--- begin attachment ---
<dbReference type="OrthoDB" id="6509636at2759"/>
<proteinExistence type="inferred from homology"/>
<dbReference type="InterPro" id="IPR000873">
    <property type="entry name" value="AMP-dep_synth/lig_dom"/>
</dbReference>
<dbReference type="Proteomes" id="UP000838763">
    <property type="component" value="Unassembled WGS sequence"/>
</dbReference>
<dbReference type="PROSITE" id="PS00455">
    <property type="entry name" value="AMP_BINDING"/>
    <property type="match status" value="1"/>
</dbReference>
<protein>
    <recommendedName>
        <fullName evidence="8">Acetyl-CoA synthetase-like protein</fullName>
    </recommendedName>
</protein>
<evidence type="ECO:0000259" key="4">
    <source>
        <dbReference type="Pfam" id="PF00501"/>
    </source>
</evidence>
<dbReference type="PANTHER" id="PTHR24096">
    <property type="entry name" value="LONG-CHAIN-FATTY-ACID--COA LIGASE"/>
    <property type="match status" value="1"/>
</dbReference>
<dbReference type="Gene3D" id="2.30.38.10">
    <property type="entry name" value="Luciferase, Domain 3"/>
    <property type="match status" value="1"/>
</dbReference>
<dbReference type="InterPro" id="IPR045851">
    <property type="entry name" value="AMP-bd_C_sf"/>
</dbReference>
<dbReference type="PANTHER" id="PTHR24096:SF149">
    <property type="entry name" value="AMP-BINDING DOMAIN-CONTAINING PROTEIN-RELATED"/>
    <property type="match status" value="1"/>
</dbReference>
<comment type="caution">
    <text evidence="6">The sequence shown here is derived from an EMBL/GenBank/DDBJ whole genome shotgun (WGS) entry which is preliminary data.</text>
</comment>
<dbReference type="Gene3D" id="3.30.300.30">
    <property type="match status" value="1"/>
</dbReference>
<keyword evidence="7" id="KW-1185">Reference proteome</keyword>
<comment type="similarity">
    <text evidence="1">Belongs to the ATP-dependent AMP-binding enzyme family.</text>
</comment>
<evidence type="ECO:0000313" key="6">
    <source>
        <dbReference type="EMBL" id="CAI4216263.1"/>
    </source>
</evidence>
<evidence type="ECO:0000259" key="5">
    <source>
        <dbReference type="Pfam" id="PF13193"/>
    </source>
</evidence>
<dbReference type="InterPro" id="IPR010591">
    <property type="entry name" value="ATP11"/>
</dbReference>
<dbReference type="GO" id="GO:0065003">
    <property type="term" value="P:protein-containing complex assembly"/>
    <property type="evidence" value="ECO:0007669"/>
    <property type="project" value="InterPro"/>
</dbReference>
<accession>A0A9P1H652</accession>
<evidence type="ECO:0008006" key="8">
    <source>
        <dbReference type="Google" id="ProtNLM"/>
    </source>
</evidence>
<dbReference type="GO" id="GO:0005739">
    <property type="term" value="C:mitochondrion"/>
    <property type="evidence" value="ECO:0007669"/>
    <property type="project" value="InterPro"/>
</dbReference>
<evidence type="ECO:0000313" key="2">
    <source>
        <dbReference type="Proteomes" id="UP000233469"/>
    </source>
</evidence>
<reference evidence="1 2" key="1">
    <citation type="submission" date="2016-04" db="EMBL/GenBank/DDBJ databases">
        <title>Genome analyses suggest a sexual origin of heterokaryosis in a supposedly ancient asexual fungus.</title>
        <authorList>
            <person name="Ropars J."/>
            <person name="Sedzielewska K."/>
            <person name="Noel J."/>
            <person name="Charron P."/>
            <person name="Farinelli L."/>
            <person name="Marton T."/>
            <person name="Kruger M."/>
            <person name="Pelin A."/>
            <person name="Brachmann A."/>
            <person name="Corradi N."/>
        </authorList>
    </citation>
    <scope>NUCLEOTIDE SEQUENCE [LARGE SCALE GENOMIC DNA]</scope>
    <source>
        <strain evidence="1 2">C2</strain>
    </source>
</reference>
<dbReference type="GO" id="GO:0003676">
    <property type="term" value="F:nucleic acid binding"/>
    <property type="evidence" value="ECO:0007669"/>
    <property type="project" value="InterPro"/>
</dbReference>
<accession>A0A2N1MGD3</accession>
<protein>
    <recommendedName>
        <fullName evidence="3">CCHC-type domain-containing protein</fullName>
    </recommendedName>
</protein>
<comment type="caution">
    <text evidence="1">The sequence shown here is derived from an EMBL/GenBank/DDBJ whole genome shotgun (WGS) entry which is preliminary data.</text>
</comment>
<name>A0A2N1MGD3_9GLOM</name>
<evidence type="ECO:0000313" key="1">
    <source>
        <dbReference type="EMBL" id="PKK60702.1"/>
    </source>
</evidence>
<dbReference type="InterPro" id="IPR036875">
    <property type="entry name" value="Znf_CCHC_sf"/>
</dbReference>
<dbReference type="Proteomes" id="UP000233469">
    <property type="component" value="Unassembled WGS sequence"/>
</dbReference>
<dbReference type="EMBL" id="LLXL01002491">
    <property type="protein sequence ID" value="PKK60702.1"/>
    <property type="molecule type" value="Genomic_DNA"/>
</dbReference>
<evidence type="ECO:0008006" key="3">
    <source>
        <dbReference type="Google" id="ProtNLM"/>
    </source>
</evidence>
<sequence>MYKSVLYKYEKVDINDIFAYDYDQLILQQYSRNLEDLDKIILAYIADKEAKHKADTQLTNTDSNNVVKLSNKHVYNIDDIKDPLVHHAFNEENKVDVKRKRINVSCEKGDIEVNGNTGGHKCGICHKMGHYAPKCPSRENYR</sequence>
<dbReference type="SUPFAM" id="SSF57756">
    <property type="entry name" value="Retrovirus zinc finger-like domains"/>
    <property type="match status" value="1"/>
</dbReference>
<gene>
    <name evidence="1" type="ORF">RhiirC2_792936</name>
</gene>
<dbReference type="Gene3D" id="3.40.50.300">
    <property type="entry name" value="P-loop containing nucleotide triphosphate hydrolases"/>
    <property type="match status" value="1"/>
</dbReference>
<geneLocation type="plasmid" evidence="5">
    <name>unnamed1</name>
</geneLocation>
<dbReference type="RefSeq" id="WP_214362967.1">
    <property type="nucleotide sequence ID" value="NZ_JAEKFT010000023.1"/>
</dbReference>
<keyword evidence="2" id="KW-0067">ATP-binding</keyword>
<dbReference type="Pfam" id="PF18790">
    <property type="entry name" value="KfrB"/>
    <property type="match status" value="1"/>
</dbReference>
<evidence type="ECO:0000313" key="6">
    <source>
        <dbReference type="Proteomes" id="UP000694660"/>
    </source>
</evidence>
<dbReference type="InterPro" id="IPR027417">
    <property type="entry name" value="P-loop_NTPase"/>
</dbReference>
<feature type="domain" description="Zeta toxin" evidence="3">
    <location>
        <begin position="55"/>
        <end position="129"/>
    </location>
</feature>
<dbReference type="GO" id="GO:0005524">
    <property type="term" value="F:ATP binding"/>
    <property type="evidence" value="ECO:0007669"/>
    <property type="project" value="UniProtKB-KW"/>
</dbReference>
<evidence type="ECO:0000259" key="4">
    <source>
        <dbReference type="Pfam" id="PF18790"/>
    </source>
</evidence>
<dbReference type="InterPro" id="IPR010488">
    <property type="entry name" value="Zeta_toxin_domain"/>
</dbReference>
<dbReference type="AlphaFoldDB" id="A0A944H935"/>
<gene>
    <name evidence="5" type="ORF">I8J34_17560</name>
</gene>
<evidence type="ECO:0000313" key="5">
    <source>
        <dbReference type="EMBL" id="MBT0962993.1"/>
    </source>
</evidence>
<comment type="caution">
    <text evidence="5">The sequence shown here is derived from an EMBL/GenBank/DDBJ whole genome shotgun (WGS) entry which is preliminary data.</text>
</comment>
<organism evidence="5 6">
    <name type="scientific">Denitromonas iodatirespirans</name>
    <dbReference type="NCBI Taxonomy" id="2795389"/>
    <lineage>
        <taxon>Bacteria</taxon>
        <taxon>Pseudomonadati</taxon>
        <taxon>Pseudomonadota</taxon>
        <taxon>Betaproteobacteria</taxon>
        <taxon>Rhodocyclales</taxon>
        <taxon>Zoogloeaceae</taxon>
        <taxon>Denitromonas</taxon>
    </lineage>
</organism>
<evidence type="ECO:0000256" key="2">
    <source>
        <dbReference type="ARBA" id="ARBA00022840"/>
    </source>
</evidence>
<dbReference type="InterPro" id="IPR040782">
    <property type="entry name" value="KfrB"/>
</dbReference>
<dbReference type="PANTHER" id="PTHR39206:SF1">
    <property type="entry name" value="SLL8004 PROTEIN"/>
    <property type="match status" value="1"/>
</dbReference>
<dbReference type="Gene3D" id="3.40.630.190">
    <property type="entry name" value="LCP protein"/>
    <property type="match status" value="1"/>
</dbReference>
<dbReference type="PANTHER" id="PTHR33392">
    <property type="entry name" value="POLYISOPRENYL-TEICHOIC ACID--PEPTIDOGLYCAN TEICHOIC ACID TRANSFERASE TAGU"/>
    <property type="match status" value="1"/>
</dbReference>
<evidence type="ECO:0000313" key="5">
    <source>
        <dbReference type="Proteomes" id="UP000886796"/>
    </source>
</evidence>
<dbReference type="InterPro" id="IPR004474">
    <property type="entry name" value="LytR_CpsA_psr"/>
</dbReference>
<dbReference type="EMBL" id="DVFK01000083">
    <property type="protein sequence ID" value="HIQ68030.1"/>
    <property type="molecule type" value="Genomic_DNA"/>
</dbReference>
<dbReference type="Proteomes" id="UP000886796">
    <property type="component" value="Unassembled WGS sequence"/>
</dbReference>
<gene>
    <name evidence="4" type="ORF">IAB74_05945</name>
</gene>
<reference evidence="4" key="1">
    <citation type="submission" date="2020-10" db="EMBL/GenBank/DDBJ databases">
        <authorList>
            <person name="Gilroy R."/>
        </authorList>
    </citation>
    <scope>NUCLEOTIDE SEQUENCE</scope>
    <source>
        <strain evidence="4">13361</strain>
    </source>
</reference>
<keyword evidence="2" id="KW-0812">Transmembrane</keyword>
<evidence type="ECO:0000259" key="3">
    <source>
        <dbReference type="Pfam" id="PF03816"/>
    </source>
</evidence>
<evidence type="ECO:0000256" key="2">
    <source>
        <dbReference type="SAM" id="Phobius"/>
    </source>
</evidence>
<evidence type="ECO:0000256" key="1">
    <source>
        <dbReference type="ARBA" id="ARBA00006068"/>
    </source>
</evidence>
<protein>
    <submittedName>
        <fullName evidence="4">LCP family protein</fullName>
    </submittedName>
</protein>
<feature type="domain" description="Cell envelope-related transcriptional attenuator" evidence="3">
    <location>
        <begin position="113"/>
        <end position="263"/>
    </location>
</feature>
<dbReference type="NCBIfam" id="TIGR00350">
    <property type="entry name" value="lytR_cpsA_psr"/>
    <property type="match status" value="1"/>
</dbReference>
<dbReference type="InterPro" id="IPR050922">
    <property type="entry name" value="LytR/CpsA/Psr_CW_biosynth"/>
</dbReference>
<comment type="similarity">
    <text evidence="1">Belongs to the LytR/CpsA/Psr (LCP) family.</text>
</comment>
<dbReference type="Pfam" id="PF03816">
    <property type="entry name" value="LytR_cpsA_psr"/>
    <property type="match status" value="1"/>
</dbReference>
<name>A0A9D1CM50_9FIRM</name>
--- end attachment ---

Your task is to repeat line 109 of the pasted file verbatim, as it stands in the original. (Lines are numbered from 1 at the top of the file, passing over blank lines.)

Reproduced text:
<protein>